by Jitta
Apr 5, 2017 • Last updated: Jan 12, 2023
# 3 : Tracking your Results

In this article, we will discuss something very simple, yet overlooked by many, and is actually a very important process in any work setting, including in investing: tracking your results.

I have come across this statement ever since I started working: “You cannot improve what you can’t measure.” If you continue to invest without measuring your results… you never know how much returns you generate, whether it meets your target or not, and how you will improve, then you will be like a toy ship that speeds around in circles in the same pool.

As mentioned in Jitta Portfolio Series # 1, looking only at your Total Gains without considering the time frame of investment does not reflect much of anything. Looking at yearly returns will allow us to see a clearer picture of the result; and if you’re serious in creating future wealth, then you should look at the yearly stats from many years (including compounded returns each year) and compare them with your own target.

This is why Jitta Portfolio has the Statistic page, which combines your returns in the long-run including other important stats that you can use to help improve your investment decisions.

1. Measuring your returns compared to the main index (i.e. SET 50)

Since investing in the stock index in the long-run generates better return than the inflation rate, or buying bonds, therefore, when if we’re going to invest by ourselves, we should beat the index’s return at the very least (If we lose to it, then we should stop investing by ourselves and just purchase index funds).

The Jitta Portfolio displays a graph of your port’s growth in each year since you first started investing (or when you first started keying data into Jitta) and will compare the results to the growth of SET 50 (or basically, your growth if you purchase, on average, every stock in SET 50)

From the example, you will see that since 2009, if we invested in the SET 50 port, we will have about a 3.3% growth. One million baht becomes 3.3 million baht. Whereas if we invested in Jitta’s Top 5, Top 10 (as shown in the example), our port would have grown 7.4%. One million Baht becomes 7.4 million baht. This is more than double of SET 50‘s return.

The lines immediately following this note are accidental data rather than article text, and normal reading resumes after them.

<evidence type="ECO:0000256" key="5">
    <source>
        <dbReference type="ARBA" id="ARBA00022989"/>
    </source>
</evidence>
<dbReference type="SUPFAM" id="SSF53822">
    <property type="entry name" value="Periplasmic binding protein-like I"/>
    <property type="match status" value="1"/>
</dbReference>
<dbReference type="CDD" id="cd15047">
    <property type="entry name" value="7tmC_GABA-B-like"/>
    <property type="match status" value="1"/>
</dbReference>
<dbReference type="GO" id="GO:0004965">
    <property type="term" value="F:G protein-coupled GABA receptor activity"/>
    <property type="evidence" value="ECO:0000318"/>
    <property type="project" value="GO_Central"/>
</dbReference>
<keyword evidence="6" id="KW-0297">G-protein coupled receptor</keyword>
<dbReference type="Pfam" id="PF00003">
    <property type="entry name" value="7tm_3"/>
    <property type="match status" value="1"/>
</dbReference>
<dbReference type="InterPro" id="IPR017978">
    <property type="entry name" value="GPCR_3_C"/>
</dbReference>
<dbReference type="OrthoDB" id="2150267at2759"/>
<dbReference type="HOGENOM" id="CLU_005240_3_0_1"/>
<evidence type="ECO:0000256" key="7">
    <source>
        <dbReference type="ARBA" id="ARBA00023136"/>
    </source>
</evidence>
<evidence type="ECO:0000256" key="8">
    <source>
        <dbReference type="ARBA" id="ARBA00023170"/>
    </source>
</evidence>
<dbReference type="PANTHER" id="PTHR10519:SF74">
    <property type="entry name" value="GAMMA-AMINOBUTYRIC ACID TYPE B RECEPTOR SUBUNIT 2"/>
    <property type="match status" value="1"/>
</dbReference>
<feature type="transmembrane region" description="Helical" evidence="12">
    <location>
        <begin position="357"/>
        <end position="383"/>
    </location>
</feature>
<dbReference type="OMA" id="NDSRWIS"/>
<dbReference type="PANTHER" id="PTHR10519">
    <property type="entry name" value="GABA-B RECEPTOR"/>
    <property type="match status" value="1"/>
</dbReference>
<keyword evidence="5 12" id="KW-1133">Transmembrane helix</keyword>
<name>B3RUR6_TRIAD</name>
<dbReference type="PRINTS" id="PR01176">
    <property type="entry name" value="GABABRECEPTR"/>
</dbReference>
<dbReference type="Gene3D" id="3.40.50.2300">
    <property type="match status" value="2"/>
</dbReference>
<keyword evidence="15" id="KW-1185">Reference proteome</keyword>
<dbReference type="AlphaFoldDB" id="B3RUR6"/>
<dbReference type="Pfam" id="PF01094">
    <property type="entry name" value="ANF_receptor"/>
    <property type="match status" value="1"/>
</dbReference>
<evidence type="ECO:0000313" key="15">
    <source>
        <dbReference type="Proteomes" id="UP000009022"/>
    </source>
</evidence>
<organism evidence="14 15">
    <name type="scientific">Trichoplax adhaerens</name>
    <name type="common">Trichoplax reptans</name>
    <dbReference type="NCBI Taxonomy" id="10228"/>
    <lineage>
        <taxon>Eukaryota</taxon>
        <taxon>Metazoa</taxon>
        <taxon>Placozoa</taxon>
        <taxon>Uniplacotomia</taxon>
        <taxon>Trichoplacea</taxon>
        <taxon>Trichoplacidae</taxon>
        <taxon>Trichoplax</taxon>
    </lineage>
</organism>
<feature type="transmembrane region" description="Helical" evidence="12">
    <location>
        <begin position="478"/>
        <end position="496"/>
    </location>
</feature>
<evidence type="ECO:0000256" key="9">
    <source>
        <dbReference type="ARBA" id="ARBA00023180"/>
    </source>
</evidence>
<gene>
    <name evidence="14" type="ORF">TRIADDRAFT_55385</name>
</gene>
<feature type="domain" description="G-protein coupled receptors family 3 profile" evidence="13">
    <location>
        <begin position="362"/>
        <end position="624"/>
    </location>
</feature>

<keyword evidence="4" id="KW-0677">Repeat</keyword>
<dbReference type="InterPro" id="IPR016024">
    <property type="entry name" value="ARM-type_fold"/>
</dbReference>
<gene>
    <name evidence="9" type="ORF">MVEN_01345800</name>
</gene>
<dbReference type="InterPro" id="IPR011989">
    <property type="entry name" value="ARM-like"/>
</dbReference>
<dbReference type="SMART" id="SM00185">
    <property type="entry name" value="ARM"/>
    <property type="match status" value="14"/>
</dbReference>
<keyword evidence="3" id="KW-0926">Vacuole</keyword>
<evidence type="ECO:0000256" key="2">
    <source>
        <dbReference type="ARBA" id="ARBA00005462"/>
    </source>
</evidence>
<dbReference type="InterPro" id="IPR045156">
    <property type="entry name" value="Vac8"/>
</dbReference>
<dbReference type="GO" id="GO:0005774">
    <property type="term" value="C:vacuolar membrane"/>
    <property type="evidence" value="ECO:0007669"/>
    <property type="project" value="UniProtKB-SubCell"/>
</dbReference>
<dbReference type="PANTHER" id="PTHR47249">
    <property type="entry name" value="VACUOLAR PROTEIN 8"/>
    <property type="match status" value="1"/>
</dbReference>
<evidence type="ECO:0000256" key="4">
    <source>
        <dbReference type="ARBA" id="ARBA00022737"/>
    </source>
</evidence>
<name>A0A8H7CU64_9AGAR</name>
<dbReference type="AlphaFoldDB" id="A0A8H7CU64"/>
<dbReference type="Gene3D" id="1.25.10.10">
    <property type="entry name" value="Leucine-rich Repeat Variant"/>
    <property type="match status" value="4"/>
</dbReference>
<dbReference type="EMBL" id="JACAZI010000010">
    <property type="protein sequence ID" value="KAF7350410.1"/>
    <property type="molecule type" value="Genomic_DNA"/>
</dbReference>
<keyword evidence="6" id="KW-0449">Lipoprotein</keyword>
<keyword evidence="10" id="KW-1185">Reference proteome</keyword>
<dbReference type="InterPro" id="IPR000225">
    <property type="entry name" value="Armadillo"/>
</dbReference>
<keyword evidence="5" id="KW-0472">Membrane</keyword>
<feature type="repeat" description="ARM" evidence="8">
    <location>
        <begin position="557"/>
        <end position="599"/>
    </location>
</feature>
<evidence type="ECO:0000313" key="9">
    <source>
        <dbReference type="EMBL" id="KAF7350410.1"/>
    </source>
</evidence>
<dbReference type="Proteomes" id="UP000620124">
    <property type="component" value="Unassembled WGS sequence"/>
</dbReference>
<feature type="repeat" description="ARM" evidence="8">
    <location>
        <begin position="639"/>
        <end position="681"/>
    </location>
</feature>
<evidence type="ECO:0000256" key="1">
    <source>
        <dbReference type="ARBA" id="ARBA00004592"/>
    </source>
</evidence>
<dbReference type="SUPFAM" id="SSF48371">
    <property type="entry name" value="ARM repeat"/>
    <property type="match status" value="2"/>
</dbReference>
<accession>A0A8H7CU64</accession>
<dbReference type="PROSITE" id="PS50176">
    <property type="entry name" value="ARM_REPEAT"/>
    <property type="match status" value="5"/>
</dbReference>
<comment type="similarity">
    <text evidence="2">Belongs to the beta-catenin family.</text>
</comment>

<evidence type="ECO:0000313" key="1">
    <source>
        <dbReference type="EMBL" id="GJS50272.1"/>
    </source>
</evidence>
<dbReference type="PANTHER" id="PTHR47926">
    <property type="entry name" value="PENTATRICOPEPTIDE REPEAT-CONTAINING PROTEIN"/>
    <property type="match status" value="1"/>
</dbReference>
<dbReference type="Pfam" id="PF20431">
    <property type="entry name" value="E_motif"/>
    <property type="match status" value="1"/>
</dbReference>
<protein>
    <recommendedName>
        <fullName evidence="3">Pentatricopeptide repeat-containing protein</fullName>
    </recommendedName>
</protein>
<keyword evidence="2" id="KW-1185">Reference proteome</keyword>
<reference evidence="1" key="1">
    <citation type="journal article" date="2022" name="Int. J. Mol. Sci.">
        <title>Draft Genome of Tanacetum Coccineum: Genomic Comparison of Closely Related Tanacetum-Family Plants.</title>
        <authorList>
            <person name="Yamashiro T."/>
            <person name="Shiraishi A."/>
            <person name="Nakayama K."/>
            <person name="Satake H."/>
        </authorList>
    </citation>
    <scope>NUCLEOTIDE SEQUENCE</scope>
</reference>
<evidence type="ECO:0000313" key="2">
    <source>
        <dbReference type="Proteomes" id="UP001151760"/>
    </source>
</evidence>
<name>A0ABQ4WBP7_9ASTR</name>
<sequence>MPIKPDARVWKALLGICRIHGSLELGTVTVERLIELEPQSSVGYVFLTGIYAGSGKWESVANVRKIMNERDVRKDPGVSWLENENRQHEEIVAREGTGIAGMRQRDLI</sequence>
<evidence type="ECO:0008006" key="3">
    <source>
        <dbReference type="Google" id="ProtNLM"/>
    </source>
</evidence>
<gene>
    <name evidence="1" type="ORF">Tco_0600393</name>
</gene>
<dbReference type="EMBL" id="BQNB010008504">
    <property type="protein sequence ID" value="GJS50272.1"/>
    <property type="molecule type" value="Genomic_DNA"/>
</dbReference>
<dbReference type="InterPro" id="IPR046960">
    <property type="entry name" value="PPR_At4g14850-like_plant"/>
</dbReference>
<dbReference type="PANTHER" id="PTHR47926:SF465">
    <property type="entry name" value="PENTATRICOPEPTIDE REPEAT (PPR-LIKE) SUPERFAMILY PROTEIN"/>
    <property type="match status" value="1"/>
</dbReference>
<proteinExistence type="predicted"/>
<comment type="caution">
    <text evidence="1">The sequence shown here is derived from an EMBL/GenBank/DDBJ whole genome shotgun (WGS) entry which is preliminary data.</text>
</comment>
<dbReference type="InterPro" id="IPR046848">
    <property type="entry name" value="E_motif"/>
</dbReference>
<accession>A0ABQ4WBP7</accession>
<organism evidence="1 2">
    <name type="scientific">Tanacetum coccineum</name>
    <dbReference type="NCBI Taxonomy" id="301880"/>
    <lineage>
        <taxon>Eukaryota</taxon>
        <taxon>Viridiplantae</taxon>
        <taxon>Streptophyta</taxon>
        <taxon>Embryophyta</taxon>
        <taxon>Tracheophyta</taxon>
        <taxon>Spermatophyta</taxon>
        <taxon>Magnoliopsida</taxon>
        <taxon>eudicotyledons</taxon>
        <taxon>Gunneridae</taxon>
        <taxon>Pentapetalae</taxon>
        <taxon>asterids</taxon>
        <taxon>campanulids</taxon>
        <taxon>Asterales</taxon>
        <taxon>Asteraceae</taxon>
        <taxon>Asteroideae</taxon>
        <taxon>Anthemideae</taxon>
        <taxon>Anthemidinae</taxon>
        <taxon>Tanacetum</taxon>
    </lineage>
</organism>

For better results, apart from looking at the long-term graph of our returns compared to SET 50, we should also look at the chart of returns per year, whether our returns beat the market every year or not. If you beat it every year then good for you, but if some years you lose to the market, then you should figure out why, where was your mistake, and why did you lose profit?

If you continue to track, you will see the errors in your investment, which will allow you to improve in the future.

2. Examine your port’s growth and compare it to the Jitta Line

Like I said, in order to have a happy and worry-free investment, when you start investing, try not to be too fixated on individual stocks in the port. Try to look at the big picture, and then figure out the mistakes or abnormality in the port as you go along.

This is the reason Jitta Portfolio allows you to compare your port’s growth with the Jitta Line, and see whether presently the port’s net book value (according to market price) is higher or lower than the true vavlue of the port (assessed from a business point of view).

This enables us to view our Portfolio the way we would view a business, because there’s both the Jitta Score and Jitta Line, and we’re about to clearly see whether the price is higher or lower than the Jitta Line, and how much; hence allowing us to see abnormalities in our port, and then use the other tools in Jitta Portfolio to readjust and improve it.

OF course, if we try to adjust the port so that we have high Jitta Scores and a rising Jitta Line, our net book value will continue to grow undoubtedly.